The absence of material property data means aircraft companies are left to develop this information on their own, a process that can be extremely expensive and time consuming. Consequently, companies that assume this challenge and develop their own data typically view it as proprietary information, which isn’t shared with the broader aerospace community. This creates an environment where all industry participants are forced to create their own data and processes, resulting in variability and a lack of material and process standards. As a basic requirement - materials, processes and machines must all meet industry certification and be created in an ISO 9001 facility, while the components themselves need to be produced in an AS9100 compliant facility.
First Polymer Specifications for Aerospace Industry
After a request from airlines through the International Air Transport Association (IATA)’s EMG to be able to realize additively manufactured plastic cabin parts, SAE International last year released the first Additive Manufacturing (AM) Polymer specifications for the aerospace industry. AMS7100: Fuse Filament Fabrication Process and AMS7101: Material for Fused Filament Fabrication represent the first specifications released under the AMS-AM Additive Manufacturing Non-Metallic (AMS-AM-P) committee.
These standards help define a consistent set of materials and process limits that both the user and producer agree to in support of part procurement activities. AMS-AM standards support the promotion of knowledge, standardization of practice and advancement of commerce in the emerging AM aerospace industry. The AMS7100 specification establishes the critical controls and requirements to produce reliable, repeatable, reproducible aerospace parts by Fused Deposition Modeling (FDM®) or other material extrusion production. This procedure creates guidelines that FDM System users will follow to approve new machines, processes and materials. Specifically, this new specification covers the configuration of the machine, operating software, machine calibration, machine and build parameters, and testing methodology required to create certified additively manufactured aerospace parts.
The AMS7101 specification establishes the certification requirements for materials to be used in FDM or other material extrusion additive manufacturing production for aerospace components. This specification outlines the technical information, production guidelines and documentation requirements for FDM material manufacturer.
Snapshot of Successful Business cases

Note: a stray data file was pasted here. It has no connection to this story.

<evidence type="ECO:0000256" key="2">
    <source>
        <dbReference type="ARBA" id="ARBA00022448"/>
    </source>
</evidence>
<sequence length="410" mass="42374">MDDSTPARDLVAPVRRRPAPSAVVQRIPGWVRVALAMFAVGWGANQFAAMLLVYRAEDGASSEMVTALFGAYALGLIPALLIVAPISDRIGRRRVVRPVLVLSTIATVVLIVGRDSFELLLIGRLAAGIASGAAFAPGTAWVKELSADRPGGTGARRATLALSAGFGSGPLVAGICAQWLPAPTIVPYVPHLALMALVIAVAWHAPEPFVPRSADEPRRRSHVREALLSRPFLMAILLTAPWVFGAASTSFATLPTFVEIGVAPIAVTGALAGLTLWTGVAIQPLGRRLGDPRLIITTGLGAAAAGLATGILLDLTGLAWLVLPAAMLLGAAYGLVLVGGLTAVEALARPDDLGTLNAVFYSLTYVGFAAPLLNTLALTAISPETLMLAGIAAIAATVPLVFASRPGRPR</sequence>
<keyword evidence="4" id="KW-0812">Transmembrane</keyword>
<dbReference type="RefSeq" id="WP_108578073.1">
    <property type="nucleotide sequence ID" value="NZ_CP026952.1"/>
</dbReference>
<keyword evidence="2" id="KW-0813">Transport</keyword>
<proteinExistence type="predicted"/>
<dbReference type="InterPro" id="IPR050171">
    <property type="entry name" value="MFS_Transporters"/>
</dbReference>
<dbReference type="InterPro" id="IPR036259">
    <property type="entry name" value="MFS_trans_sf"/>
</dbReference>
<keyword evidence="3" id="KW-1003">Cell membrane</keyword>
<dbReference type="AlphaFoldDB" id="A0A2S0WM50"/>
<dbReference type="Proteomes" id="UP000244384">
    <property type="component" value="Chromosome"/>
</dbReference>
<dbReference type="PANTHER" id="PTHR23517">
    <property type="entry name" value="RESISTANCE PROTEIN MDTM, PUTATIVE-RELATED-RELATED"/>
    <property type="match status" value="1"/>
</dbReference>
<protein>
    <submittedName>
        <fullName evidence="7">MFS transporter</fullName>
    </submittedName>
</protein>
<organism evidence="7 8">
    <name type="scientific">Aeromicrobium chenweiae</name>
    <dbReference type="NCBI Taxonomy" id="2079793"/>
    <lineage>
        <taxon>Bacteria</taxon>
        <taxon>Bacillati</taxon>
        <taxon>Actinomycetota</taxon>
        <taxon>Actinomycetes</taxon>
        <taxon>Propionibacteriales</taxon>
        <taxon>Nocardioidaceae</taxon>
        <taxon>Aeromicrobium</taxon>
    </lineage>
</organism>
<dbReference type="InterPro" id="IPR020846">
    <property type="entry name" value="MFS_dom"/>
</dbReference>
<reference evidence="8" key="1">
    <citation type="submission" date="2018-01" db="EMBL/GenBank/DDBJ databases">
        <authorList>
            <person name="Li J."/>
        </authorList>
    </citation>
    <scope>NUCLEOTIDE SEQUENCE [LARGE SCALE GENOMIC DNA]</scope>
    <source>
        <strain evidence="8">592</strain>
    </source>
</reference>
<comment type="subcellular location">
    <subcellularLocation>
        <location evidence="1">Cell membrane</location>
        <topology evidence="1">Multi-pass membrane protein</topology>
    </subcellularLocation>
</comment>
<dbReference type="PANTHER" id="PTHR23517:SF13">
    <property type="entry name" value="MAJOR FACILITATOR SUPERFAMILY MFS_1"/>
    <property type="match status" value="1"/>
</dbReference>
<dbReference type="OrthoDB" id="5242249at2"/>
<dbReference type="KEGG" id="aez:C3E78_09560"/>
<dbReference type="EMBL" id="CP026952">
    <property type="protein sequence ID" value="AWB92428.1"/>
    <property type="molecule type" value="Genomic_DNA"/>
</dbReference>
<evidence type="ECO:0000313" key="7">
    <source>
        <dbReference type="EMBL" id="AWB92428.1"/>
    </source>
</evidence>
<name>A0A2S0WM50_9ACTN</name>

Air France KLM
Frederic Becel, Design Manager and Innovation Leader, Air France says “DfAM and the thought process while designing the part is very important to ensure that Additive Manufacturing is efficient for us in Airline interiors”. The E & M division at Air France KLM began producing parts by Additive Manufacturing and testing them back in 2016. After an audit in November 2016, they were granted approval by EASA to use Additive Manufactured parts under part 21J process. Under this process Air France KLM have until now developed 20 parts and have certified 12 to be flight ready and fitted on airlines. In February 2017, The first AM part was certified and accepted as flying ready for the A321 Air France Fleet.
Frederic Becel adds, “There is a cost saving by a factor of 2 – 4 including the costs for design for AM, certification efforts and production. Delay saving is noticeable but is not magic and the main goal is flight safety and how to improve it”.
In collaboration with Auckland University of Technology, Air New Zealand developed 3D-printed fold-down cocktail trays for its Business Premiere seat. This cocktail table may be a small beginning, but Air New Zealand has great hopes for 3D printed cabin components “A big advantage of 3D printing is that it enables us to make cost-effective lightweight parts ourselves, and do so quickly without compromising on safety, strength or durability,” says Bruce Parton, Air New Zealand’s chief operations officer. “Not only can’t we hold stock of every replacement part we might need, but we often only require a small number of units, which can be really expensive to produce using traditional manufacturing methods and can involve frustrating delays while a replacement part is delivered.” The airline is exploring other 3D-printed parts that could be used in its cabins.
Etihad Engineering, the MRO division of Etihad Aviation Group, collaborated with EOS and BigRep, to open the region’s first additive manufacturing facility with Design and Production Approval from the European Aviation Safety Agency in 2019. Etihad Engineering has a customer base spanning leading airlines and OEMs from South America to Europe, the Middle East and Asia. The facility was officially opened in a ceremony attended by His Excellency Ernst Peter Fischer, German Ambassador to the UAE in recognition of the relationship between the German companies EOS and BigRep and the UAE’s Etihad Engineering. Etihad Engineering first received EASA approval to 3D print with filament technology in 2017 and was on of the first airline MRO in the world to certify, print and fly 3D printed cabin parts. The latest approval, received in October 2019 covered powder bed fusion 3D printing technology.